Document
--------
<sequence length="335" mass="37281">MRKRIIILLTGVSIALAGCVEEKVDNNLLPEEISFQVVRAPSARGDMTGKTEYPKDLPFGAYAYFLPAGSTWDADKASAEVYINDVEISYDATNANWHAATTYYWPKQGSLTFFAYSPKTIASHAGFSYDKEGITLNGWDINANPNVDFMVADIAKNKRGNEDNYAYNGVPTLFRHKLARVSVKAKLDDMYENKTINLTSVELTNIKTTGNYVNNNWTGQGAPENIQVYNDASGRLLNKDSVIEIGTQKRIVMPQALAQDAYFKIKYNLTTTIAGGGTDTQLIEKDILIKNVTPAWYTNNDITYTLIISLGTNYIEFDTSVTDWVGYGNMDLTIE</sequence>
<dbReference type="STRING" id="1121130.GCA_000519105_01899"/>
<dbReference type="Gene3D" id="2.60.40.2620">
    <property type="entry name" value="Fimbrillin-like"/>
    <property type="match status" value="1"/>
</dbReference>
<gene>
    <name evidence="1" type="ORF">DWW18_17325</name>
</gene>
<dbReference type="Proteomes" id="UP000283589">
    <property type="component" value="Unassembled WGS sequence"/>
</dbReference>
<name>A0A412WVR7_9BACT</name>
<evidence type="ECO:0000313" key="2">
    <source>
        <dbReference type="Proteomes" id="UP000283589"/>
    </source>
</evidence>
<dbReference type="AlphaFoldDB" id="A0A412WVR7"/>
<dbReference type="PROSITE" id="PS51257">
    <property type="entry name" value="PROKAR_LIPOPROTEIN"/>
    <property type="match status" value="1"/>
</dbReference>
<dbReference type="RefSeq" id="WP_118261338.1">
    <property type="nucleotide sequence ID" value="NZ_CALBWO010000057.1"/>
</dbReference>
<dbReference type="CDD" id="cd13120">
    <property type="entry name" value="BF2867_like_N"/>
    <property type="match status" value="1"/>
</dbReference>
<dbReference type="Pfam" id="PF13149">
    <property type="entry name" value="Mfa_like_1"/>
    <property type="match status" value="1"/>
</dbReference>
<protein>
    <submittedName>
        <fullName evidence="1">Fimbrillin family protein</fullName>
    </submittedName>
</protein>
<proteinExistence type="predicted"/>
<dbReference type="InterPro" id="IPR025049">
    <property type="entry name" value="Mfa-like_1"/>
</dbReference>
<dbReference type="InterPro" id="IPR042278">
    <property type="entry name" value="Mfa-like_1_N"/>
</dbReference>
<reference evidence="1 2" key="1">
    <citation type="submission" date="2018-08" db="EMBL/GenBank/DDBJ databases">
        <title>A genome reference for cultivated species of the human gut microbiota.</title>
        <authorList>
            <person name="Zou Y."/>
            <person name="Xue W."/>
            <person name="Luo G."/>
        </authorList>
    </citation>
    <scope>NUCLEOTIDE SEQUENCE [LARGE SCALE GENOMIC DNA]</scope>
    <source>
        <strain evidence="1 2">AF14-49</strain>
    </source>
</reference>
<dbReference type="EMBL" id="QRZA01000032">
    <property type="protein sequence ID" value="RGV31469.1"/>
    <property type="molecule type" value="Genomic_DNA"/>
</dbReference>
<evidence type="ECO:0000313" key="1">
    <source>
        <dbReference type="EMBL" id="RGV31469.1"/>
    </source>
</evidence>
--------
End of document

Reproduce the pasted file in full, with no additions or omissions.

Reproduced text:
<sequence length="335" mass="37281">MRKRIIILLTGVSIALAGCVEEKVDNNLLPEEISFQVVRAPSARGDMTGKTEYPKDLPFGAYAYFLPAGSTWDADKASAEVYINDVEISYDATNANWHAATTYYWPKQGSLTFFAYSPKTIASHAGFSYDKEGITLNGWDINANPNVDFMVADIAKNKRGNEDNYAYNGVPTLFRHKLARVSVKAKLDDMYENKTINLTSVELTNIKTTGNYVNNNWTGQGAPENIQVYNDASGRLLNKDSVIEIGTQKRIVMPQALAQDAYFKIKYNLTTTIAGGGTDTQLIEKDILIKNVTPAWYTNNDITYTLIISLGTNYIEFDTSVTDWVGYGNMDLTIE</sequence>
<dbReference type="STRING" id="1121130.GCA_000519105_01899"/>
<dbReference type="Gene3D" id="2.60.40.2620">
    <property type="entry name" value="Fimbrillin-like"/>
    <property type="match status" value="1"/>
</dbReference>
<gene>
    <name evidence="1" type="ORF">DWW18_17325</name>
</gene>
<dbReference type="Proteomes" id="UP000283589">
    <property type="component" value="Unassembled WGS sequence"/>
</dbReference>
<name>A0A412WVR7_9BACT</name>
<evidence type="ECO:0000313" key="2">
    <source>
        <dbReference type="Proteomes" id="UP000283589"/>
    </source>
</evidence>
<dbReference type="AlphaFoldDB" id="A0A412WVR7"/>
<dbReference type="PROSITE" id="PS51257">
    <property type="entry name" value="PROKAR_LIPOPROTEIN"/>
    <property type="match status" value="1"/>
</dbReference>
<dbReference type="RefSeq" id="WP_118261338.1">
    <property type="nucleotide sequence ID" value="NZ_CALBWO010000057.1"/>
</dbReference>
<dbReference type="CDD" id="cd13120">
    <property type="entry name" value="BF2867_like_N"/>
    <property type="match status" value="1"/>
</dbReference>
<dbReference type="Pfam" id="PF13149">
    <property type="entry name" value="Mfa_like_1"/>
    <property type="match status" value="1"/>
</dbReference>
<protein>
    <submittedName>
        <fullName evidence="1">Fimbrillin family protein</fullName>
    </submittedName>
</protein>
<proteinExistence type="predicted"/>
<dbReference type="InterPro" id="IPR025049">
    <property type="entry name" value="Mfa-like_1"/>
</dbReference>
<dbReference type="InterPro" id="IPR042278">
    <property type="entry name" value="Mfa-like_1_N"/>
</dbReference>
<reference evidence="1 2" key="1">
    <citation type="submission" date="2018-08" db="EMBL/GenBank/DDBJ databases">
        <title>A genome reference for cultivated species of the human gut microbiota.</title>
        <authorList>
            <person name="Zou Y."/>
            <person name="Xue W."/>
            <person name="Luo G."/>
        </authorList>
    </citation>
    <scope>NUCLEOTIDE SEQUENCE [LARGE SCALE GENOMIC DNA]</scope>
    <source>
        <strain evidence="1 2">AF14-49</strain>
    </source>
</reference>
<dbReference type="EMBL" id="QRZA01000032">
    <property type="protein sequence ID" value="RGV31469.1"/>
    <property type="molecule type" value="Genomic_DNA"/>
</dbReference>
<evidence type="ECO:0000313" key="1">
    <source>
        <dbReference type="EMBL" id="RGV31469.1"/>
    </source>
</evidence>